Be Willing to Change, Lead, Say Utility Execs
Need a reason to embrace the future of the power industry? How
about 10 reasons? Several U.S. utility executives last week offered
their upbeat take on the power generation and natural gas outlook
for the next five years, with El Paso Energy, Reliant Energy,
Dynegy Inc. and Williams Energy Services giving a birds-eye view of
what's ahead during a forum at PowerMart 2000 in Houston.
Though the problems facing the power business today will be
similar in the years to come, companies that succeed will be the
ones willing to not just change, but willing to take the lead to
ensure success for themselves and their shareholders.
Companies able to deal with the myriad changes, including a
burgeoning e-commerce economy, a persistent labor shortage and a
continuing need to update technological skills present more
opportunities than problems, said Gar Seifullin, managing director
of El Paso Energy Power Finance.
"There's a lot more entrepreneurial vigor, and over time, our
industry has the ability to change," Seifullin said. "We have to
take the opportunities we find to market. Entire new businesses are
developing, but the impact of true competition is yet to be felt."
Griff Jones, vice president of Dynegy's power trading group for
the Midwest and southeastern part of the United States, said that
both the power and gas markets have the potential for tremendous
growth in the next few years. However, even more than those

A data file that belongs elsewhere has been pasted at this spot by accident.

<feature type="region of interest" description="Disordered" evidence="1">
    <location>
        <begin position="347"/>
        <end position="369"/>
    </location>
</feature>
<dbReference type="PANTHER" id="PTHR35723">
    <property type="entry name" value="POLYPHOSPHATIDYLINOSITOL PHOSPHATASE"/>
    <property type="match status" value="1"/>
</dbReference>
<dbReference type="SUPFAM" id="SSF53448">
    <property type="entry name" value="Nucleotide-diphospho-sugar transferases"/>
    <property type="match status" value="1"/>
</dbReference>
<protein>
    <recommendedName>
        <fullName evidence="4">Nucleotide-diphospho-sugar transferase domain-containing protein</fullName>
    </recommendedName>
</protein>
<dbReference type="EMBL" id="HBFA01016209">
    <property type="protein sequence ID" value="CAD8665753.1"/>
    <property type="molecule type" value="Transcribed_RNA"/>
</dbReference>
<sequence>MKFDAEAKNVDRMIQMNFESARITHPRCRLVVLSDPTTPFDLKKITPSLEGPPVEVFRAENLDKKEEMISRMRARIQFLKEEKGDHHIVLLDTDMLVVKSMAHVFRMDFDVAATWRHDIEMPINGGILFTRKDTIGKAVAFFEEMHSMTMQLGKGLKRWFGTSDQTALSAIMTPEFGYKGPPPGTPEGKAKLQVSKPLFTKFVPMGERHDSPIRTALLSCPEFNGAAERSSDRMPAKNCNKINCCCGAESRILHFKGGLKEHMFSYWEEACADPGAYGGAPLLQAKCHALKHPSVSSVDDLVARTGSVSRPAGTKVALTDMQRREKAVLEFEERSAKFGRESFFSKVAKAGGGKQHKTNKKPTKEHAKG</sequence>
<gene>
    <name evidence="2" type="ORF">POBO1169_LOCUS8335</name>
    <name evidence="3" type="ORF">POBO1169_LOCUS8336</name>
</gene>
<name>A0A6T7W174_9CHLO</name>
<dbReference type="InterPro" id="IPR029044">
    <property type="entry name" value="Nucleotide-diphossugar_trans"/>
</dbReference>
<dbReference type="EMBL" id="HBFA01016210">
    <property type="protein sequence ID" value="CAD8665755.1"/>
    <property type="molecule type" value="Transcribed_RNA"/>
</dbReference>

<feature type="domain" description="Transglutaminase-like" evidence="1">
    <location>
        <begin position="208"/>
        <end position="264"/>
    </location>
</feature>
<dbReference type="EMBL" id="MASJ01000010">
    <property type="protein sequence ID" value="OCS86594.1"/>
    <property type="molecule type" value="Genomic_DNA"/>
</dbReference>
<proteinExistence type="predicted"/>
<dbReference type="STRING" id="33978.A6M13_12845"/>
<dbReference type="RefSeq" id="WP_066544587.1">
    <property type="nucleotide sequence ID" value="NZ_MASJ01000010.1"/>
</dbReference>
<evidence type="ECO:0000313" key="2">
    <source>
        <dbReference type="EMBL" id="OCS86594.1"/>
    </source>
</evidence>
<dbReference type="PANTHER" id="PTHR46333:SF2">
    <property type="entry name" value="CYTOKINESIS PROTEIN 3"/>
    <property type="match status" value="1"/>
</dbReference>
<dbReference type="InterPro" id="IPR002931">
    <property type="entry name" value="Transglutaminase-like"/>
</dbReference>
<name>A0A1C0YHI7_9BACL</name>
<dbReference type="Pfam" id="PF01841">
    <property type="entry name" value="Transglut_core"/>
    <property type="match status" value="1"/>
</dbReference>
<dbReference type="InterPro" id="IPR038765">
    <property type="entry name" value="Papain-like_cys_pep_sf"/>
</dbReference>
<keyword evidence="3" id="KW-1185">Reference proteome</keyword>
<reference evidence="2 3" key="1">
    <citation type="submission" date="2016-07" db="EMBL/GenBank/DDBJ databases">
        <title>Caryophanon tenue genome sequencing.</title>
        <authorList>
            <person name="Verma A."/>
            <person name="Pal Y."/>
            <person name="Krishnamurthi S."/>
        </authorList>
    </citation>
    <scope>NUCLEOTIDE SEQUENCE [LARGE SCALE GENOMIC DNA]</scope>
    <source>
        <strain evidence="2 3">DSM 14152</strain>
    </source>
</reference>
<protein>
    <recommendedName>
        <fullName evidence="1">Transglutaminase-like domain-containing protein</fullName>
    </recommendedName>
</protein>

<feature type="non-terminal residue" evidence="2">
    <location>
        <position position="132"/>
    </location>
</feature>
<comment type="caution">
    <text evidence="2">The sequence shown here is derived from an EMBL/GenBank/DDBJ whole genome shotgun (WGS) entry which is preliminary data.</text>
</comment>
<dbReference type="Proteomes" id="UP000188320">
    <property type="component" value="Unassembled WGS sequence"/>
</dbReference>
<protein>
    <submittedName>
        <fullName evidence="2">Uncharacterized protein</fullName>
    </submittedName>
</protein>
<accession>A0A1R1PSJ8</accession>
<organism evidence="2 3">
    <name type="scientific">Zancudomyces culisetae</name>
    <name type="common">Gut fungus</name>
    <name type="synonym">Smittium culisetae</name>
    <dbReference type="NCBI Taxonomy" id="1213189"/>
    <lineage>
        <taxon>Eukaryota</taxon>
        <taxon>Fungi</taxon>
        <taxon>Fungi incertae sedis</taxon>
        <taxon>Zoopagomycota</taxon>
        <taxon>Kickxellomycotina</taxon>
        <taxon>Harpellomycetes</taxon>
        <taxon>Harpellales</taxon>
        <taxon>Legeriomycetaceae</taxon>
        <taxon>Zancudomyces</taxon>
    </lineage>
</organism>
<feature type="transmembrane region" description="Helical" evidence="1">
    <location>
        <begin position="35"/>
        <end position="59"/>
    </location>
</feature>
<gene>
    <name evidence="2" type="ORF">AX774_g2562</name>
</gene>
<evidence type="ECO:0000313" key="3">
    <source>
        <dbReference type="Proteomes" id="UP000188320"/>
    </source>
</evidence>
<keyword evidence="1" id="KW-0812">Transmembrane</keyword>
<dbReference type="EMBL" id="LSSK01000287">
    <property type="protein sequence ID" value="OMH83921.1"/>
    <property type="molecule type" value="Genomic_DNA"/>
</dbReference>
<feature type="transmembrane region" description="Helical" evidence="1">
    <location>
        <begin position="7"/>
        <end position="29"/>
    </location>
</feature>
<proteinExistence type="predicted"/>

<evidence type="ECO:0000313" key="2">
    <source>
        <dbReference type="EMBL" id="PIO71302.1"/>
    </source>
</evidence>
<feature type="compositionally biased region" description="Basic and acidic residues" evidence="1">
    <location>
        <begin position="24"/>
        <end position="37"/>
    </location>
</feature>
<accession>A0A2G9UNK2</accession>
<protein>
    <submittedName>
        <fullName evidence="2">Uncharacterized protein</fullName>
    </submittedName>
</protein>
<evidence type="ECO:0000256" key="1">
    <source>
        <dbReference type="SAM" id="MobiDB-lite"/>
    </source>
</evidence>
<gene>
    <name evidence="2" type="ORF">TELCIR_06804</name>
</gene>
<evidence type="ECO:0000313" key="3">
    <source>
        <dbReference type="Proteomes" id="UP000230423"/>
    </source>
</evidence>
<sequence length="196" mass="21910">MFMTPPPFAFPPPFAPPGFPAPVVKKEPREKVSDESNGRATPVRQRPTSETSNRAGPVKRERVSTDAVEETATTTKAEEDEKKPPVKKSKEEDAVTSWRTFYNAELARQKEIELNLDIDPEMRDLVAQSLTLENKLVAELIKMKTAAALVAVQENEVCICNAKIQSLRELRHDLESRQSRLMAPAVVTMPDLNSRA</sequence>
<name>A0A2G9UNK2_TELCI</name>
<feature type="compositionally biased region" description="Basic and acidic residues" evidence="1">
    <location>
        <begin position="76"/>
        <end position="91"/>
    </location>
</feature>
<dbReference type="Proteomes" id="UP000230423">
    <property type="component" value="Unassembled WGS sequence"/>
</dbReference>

markets, the communications arena appears to hold even more
"Power, gas and communications markets work together very well,"
Jones said, referring to the growing telecommunications and
bandwidth industries. "Energy and technology convergence is a neat
thing. Communications is just a transplant from energy." Jones said
that e-business is the "opportunity for us to transfer and grow our
Three years ago, Reliant Energy took its first steps into the
wholesale market, said Joe Bob Perkins, COO of the wholesale group.
"We started at zero," said Perkins. Before entering the wholesale
marketplace, Reliant decided to develop strong commercial
portfolios in attractive regions, and found "multiple" ways to win.
"We're not a one-trick pony," he said.
By developing a regional trading portfolio, Reliant was able to
pinpoint favorable supply and demand dynamics, attractive market
rules and competitive positioning in the regions it targeted. Now,
Reliant, which had already become a leading utility, owns about
30,000 MW throughout the country. Because this strategy has worked
so well, Perkins said Reliant would continue to focus on regional
"The leaders will get larger, but only a handful will be able to
do this," said Perkins. "All told, I see our commercial advantage
in actively participating in the market with both an asset book and
a trading book. You have to meet the total needs of the customer."
The future of energy, at least from Williams' point of view, is
summed up in the "seven Cs" said Dean Jones, vice president of
strategic business relations. Competition, customer choice,
convergence, consolidations and constant change "churn up the
perfect storm," he said. By looking at other industries that have
gone through some of the same things facing the power market today,
Jones said that utilities companies could learn a few lessons.
"Deregulation is going to take a little bit of time to sort out,
as far as competition. And customers want choice. We are close to
having the technology in place to know what they want, and this is
a critical piece of information to be successful in the future,"
He also warned that the future "holds more consolidations. It's
not over." With "constant change, which is inevitable, this will
create opportunities." But Jones warned that because power and gas
are more dependent on each other than ever before, "we need to be
cognizant of the changes to make sure the infrastructure is in
place to guarantee success."
Carolyn Davis, Houston